The prices of PCs keep getting cheaper and cheaper. I have been buying clones lately for less than $500, albeit refurbished and without Intel processors. And next week, IBM will start to sell a respectable Aptiva for $600 (they claim it is equivalent to a 300 MHz processor, although it runs at 225 MHz).
While there is certainly a big difference in quality between a $500 PC and a $2000 PC, it isn't as much as you think. Enter the era of disposable PCs, where computers have certainly crossed over into the mainstream.
Witness this week's announcement that all first and business class passengers on New Zealand Airlines can get a free Palm Pilot when they fly trans-Pacific in the next few months. Eventually, people will be giving away PCs as door prizes. What a good idea.
So I have a radical notion: how about giving away a free PC for every two-year service contract when you sign up with an Internet Service Provider? To make this work, you would probably have to pay in advance of service, but it would certainly make customer retention a lot easier for ISPs.
Cellular providers have long ago discovered this: they pay the phone distributors some money to discount the phone when they sign a customer up for a long-term service contract. Eventually, if the customer sticks around long enough and pays his monthly bills, the provider makes back this investment. So why can't we apply the same model to ISPs?
ISPs are looking to differentiate themselves these days. You, the buying public, are looking to pick up a new PC, perhaps for the kids or to replace some aging 486 that you have expanded to its limits. It is a perfect combination, and the time is ripe.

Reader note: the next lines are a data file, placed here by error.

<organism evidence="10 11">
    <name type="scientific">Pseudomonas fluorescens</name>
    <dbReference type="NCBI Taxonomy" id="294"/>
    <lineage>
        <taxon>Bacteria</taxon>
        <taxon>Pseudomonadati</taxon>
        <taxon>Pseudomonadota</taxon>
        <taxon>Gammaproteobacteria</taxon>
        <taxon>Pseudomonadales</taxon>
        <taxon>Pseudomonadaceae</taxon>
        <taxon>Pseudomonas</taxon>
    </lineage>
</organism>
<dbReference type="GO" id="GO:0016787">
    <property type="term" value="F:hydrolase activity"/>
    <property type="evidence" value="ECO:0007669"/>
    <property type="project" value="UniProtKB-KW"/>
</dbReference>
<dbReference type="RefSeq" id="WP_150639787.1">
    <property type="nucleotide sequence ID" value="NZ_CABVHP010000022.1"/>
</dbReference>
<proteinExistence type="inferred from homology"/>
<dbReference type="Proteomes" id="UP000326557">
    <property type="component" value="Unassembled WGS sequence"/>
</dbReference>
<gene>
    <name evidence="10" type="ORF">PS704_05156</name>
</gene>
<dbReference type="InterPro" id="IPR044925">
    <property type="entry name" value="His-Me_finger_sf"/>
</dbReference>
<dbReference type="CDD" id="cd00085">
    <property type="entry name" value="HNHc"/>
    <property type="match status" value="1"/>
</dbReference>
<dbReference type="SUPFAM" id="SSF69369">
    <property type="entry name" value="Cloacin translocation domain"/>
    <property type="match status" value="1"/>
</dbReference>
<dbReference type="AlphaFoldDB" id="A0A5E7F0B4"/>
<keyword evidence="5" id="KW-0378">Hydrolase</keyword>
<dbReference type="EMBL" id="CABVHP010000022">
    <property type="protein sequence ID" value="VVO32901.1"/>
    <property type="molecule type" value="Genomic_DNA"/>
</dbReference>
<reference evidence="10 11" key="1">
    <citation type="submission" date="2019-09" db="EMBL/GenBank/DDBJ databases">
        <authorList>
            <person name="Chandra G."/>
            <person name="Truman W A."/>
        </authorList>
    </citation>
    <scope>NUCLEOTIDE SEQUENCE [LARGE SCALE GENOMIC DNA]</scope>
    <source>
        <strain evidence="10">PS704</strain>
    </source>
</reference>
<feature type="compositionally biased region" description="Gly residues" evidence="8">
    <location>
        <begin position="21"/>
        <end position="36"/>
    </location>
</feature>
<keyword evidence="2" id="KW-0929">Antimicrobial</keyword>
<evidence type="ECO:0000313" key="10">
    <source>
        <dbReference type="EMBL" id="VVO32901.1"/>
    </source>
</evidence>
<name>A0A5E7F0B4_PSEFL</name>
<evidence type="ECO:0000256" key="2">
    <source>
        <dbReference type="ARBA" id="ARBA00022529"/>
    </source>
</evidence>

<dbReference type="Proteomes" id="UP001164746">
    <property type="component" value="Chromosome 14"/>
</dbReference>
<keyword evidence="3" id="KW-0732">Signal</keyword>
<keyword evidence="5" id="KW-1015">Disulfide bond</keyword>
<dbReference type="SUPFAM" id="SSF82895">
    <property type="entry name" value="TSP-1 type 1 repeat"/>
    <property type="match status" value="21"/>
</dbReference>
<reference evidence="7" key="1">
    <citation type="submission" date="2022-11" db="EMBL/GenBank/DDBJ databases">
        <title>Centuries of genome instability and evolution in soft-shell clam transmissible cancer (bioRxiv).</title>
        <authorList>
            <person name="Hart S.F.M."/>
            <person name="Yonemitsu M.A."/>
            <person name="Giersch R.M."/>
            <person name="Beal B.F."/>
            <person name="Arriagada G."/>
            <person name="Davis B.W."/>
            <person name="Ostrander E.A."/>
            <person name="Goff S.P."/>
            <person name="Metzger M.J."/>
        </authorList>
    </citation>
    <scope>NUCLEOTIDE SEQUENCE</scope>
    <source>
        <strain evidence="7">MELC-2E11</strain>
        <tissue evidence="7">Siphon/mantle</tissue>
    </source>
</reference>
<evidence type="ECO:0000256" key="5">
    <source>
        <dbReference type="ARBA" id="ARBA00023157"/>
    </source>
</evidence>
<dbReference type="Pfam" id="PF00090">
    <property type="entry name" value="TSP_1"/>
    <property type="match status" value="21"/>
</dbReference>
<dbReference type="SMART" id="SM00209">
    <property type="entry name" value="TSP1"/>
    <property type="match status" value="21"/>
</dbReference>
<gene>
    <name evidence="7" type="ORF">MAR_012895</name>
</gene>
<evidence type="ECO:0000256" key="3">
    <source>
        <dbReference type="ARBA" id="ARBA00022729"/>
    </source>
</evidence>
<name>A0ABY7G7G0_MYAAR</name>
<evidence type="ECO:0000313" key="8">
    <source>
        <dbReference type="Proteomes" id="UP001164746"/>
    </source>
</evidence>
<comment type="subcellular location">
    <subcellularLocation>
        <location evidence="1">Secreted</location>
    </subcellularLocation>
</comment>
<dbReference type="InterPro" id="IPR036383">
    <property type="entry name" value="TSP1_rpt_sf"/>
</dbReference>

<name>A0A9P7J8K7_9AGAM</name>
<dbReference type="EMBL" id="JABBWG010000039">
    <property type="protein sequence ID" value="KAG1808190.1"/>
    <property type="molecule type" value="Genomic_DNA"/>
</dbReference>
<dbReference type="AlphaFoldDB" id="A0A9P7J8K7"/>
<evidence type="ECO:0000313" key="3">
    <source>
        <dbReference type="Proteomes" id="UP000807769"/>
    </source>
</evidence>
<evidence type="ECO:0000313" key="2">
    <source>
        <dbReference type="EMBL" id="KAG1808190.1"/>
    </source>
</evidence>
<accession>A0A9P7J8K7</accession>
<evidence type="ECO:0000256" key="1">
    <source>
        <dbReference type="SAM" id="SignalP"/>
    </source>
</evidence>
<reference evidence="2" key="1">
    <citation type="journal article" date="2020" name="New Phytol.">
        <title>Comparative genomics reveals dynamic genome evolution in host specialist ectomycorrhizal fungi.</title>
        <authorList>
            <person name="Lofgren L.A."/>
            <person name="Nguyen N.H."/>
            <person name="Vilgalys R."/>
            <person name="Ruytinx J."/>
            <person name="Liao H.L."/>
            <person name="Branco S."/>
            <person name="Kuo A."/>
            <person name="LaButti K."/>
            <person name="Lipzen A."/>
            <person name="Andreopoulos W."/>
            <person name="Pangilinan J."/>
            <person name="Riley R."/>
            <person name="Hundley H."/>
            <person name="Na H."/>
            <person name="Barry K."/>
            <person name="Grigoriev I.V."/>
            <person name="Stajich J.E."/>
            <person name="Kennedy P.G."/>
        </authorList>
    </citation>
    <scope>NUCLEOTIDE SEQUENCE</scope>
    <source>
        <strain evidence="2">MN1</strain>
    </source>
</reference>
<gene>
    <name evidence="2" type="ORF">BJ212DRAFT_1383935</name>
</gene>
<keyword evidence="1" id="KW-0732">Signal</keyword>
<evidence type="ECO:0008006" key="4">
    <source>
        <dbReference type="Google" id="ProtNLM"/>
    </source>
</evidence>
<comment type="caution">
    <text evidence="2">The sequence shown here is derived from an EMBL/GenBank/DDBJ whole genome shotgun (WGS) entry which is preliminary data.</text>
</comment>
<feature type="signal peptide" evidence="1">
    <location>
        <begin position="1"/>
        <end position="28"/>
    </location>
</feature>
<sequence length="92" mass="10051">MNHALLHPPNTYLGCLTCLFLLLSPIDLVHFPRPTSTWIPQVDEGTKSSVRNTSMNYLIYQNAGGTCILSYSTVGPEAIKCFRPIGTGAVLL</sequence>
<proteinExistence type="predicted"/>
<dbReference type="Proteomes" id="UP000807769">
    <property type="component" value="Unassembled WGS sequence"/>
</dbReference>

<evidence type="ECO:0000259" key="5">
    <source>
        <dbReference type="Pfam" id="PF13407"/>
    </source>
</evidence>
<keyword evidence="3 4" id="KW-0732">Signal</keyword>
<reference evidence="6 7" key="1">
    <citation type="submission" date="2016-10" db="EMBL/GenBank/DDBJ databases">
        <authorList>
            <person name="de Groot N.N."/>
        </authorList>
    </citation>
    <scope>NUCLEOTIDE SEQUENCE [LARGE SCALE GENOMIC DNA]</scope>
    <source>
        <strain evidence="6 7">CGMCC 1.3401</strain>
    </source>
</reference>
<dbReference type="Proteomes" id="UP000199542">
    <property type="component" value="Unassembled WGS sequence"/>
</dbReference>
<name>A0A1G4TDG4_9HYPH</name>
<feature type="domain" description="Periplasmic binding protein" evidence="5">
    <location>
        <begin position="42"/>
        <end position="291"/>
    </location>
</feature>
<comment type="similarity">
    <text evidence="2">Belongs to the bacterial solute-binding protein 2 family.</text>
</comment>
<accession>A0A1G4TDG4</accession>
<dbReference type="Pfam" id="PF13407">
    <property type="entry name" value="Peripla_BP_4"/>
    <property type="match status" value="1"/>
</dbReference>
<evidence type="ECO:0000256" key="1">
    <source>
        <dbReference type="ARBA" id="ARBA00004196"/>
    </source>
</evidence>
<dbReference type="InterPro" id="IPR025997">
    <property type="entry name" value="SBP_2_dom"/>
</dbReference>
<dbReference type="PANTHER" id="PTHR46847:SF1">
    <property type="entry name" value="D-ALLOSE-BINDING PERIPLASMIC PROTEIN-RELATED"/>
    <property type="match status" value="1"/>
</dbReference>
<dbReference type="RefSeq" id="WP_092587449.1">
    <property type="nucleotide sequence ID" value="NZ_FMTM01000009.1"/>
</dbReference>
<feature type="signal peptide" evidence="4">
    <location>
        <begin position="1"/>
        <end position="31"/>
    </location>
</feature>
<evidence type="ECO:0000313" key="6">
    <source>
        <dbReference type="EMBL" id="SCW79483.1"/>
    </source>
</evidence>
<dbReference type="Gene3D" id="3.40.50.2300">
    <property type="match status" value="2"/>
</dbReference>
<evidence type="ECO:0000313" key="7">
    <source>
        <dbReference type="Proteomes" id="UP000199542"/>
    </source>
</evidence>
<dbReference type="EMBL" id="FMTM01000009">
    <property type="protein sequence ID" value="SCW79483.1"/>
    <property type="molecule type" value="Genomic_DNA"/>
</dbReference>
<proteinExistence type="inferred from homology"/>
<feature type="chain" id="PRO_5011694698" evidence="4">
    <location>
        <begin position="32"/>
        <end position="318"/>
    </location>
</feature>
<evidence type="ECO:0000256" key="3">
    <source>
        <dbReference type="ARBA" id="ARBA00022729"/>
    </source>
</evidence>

Lately, Compaq, Gateway, and other vendors have gotten this model all backwards: they will sell you ISP contracts when you buy the PC. Why is this wrong? Because PCs, not ISPs, have become commodities. I want a specific ISP that will meet my needs: be reliable, answer the phone when I have trouble, and maintain my cyberspace identity. That is a lot to ask for, especially as domain names are now legal battlefields.
PCs, on the other hand, are pretty much interchangeable. To prove it I will sponsor a contest. I'll give away $100 to the first person who can configure the cheapest PC.
Here are my components:
The system should be at a minimum run a 200 MHz Pentium-class processor and have at least 32 MB RAM, a one gigabyte or larger hard drive, and a one megabyte or better video card. It should come with a CD-ROM, sound card and speakers, and keyboard and a mouse.
Don't include a monitor or any bundled software, and don't include shipping or sales tax if the vendor intends to charge for it. Also, there is no need to include modems or printers for this contest.
Here are the rules:
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